Is Australia Racist?
And the collective cry went out, “aww come on Sol, you stupid incompetent millionaire!”
Asked in a BBC interview whether there was racism in Australia, Mr Trujillo said: “I think it was evident in a lot of ways with me personally but more importantly with others.”
His comments have shocked some, including the head of the American Chamber of Commerce in Australia.
“I was quite flabbergasted to hear his comments,” said the chamber’s chief executive, Charles Blunt. “And I was quite shocked.”
And Victorian Premier John Brumby said the comments appeared to be nothing more than sour grapes.
“I don’t know what he’s talking about, frankly,” he said.
‘Step back in time’
Mr Trujillo, who earned millions at the helm of the one-time taxpayer-owned telecommunications giant, cited what he described as “restrictive” historical immigration policies and “events over the past five or 10 years” that the report did not specify.
“I would say that Australia definitely is different [from] the US. In many ways it was like stepping back in time,” he said in the interview, which was broadcast in part by ABC Radio this morning.
He said he was sure that would continue.
“But my point is that [racism] does exist and it’s got to change because the world is full of a lot of people and most economies have to take advantage – including Australia – of a diverse set of people.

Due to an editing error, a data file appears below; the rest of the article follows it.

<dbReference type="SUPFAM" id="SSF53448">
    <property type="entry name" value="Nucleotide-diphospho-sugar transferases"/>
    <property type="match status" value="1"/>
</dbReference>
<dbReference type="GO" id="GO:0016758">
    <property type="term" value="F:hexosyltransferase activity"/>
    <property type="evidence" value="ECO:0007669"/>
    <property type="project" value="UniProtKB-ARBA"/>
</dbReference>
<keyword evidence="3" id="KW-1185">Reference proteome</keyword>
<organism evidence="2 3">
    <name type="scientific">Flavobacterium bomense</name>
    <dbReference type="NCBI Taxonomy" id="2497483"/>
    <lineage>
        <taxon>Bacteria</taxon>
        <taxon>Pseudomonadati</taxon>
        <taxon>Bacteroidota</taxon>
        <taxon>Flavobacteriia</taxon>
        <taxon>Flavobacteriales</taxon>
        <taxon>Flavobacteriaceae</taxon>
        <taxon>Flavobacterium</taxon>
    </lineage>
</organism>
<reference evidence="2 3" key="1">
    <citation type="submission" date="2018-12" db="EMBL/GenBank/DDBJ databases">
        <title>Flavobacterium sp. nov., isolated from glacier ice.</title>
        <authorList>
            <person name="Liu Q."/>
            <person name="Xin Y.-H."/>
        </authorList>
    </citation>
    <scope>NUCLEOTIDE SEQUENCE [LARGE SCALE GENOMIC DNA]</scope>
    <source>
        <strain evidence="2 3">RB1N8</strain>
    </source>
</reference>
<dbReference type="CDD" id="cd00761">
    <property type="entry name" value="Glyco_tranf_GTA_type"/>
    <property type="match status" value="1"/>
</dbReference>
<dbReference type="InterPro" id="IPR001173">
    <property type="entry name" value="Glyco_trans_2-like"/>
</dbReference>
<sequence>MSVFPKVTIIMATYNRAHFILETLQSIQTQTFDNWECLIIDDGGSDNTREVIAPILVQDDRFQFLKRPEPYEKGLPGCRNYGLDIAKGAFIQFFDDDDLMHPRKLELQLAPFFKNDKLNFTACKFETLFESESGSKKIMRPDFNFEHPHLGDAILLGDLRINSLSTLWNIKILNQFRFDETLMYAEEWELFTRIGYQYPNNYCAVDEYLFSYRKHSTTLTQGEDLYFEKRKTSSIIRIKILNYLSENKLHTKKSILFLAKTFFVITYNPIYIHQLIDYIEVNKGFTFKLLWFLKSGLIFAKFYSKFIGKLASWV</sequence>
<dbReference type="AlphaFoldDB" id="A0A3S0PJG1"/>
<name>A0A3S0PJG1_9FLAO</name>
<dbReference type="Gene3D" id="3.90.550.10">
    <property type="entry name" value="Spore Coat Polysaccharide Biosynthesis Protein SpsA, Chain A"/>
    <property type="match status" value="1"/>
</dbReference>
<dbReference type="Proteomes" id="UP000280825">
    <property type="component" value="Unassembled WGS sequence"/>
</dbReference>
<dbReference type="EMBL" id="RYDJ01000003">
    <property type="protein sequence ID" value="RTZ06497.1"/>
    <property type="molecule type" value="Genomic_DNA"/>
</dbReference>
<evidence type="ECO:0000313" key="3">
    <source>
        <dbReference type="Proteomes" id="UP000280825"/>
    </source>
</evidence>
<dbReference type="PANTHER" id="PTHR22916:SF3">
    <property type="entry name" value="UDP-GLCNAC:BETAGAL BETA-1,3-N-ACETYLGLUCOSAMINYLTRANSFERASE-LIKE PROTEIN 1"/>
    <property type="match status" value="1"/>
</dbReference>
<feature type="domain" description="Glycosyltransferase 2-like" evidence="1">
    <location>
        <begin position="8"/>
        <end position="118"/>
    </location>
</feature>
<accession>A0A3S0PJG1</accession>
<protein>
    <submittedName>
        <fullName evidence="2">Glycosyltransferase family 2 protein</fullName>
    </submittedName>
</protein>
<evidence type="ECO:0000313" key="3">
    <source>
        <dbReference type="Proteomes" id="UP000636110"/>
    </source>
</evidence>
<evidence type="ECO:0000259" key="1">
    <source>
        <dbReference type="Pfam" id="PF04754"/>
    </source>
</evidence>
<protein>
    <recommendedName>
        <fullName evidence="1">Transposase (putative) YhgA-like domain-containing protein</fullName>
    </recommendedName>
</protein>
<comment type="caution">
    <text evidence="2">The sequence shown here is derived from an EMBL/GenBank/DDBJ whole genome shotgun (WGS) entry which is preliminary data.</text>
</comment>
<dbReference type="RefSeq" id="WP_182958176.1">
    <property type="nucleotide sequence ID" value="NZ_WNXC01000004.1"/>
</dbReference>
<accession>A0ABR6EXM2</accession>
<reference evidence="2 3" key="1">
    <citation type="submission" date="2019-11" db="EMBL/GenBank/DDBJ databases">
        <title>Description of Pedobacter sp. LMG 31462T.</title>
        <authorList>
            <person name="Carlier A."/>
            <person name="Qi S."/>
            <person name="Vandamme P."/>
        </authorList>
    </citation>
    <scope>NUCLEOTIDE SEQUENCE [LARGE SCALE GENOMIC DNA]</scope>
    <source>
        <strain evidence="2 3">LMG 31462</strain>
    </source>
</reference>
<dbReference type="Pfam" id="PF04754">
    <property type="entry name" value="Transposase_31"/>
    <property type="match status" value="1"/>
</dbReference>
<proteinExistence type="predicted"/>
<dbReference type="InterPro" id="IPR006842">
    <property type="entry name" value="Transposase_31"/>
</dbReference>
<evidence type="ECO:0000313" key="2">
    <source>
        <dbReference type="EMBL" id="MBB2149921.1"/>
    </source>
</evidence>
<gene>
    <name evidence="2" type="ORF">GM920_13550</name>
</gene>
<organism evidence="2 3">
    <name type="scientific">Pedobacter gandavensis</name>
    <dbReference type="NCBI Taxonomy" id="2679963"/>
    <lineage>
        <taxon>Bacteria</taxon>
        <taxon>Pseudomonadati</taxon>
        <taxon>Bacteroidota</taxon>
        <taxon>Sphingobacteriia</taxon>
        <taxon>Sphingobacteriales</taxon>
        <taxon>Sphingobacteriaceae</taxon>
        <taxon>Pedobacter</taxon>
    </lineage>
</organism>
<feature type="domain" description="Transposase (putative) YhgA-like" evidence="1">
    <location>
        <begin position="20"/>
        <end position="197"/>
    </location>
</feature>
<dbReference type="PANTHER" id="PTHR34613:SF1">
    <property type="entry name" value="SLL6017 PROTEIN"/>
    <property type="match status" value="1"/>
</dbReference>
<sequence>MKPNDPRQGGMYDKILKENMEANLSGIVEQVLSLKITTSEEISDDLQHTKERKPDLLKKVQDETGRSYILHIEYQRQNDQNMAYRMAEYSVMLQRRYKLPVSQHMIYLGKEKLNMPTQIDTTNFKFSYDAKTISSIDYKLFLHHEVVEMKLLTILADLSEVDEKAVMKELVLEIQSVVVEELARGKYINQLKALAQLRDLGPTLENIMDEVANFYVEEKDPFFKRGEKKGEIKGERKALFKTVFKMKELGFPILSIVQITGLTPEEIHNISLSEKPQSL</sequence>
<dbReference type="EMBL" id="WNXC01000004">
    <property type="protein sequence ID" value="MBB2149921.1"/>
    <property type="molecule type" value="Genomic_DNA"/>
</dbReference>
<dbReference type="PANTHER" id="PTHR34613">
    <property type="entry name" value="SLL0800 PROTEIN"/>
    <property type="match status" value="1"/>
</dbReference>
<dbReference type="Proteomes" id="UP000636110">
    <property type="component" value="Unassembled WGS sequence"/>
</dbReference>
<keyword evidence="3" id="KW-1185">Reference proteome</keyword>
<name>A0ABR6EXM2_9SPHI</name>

“If there is a belief that only a certain people are acceptable versus others, that is a sad state.”
Racism as an institution in Australia is long dead, but the residue of that racism is everywhere – but it’s everywhere in most countries. It’s not really more so here in Australia than it is in say, Sweden or Canada or Mexico or Russia or China or the USA.
Sol saying Australia is racist has brought forth much discussion this week in the press, much of it in hot denial and accusations that maybe Sol himself was derogatory towards Singapore (stretching it, I thought, when I read the actual quote) or that perhaps he mistook the jokes as pointed xenophobia.
Let’s get the jokes out of the way first. Jokes are pointed stereotyping. If anybody cracked a joke about Sol being of Mexican extraction, no matter how jocular and in “just-for-fun”, if Sol took offense to it, it was offensive. I think people who are willing to make those jokes should be willing to die by those jokes. As Chief White Halfoat notes in Catch 22, “racism is a terrible thing when they treat an Indian like some spic, nigger, or kike”.
A good point was made here by Sam DeBrito about the Chk-Chk-Boom Chick here.
More recently, good ole Chk Chk Boom chick, Clare Werbeloff, apologised for any offence she cause by using the term “wog” in her video-taped lie about witnessing a shooting in Sydney’s Kings Cross … then defended her use of the word saying her generation “don’t really take offence to it any more”.
Honey, you are a white chick from the suburbs, you don’t get to decide if the word wog is offensive, us wogs do.
Umm, yup. Totally got your back there wog boy. 🙂
In that sense, it doesn’t matter what Peter Costello says with his smug self-righteousness, if Sol thought you were a xenophobe for your attitudes, he’s entitled to expres that opinion. As Mr. deBrito rightly points out, Mr. Costello, you’re a white dude from white-loaf Melbourne. It’s Mexican-ancestor-Sol-Trujillo who gets to decide if your attitude is offensive or not. And it most probably was, given the over-hanging smug white-Australia Liberal values that your government had.
And it doesn’t make it any bloody better when Kevin Rudd has to say “adios” as his parting shot to Trujillo, what with his Hicksville-in-Queensland upbringing and all. See? if you want to be derogatory about people, you just have to denigrate where they come from. But no, Kevin isn’t really xenophobic.